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From Donald Knuth's The Art of Computer Programming the following problem is given.

Prove that $m$ is always greater than $n$ at the begining of step E1 (see below), except possibly the first time the step occurs when computing $gcd(n,m)$.

$E1 [Find remainder]$ Divide m by n and let r be the remainder.
$E2 [Is it zero?]$ If r = 0, the algorithm terminates; $n$ is the answer.
$E3 [Reduce]& Set $m \leftarrow n, n \leftarrow r$ and repeat

My question is not in how to prove this (seems fairly simple). I am just looking for a less wordy way of saying this.

My proof is:

After every division we have $m \leftarrow n,$ and $n \leftarrow m\%n$. Thus, $n < m$ based on the properties of modulo arithmetic. That is $m\%n = r : 0 < r < n$. This will hold after the first division evnen in the case where $n > m$ for first iteration. After the division $m$ will be less than $n$ based on the information presented above.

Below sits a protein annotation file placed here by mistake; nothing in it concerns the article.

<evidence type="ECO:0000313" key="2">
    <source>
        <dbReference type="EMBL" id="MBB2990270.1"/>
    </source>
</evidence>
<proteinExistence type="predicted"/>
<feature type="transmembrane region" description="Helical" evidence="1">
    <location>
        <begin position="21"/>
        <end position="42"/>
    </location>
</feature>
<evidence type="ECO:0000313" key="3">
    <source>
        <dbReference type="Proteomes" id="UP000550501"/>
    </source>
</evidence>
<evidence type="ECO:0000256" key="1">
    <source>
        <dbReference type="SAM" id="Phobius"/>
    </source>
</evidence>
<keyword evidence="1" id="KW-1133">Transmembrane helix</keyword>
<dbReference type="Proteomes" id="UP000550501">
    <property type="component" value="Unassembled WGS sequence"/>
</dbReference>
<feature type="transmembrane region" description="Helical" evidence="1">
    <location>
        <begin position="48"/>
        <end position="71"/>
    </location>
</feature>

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1 Answer 1

up vote 1 down vote accepted

E1. [Find remainder]: Divide $m$ by $n$ and let $r$ be the remainder.

E2. [..]

E3. [Reduce]: Set $m \leftarrow n, n \leftarrow r$ and repeat.

It sufficed to prove that after E3, $m > n.$ Observe that in step E3, $m := n, n := r$ (where $:=$ denoted "defined as"). So we are really after proving that $n > r$ (referring to $r,n$ from step E1). Recall from step E1 that $m = qn + r.$ By the Division algorithm, we have $n > r.$ QED.

This proof needs some cleanup though.

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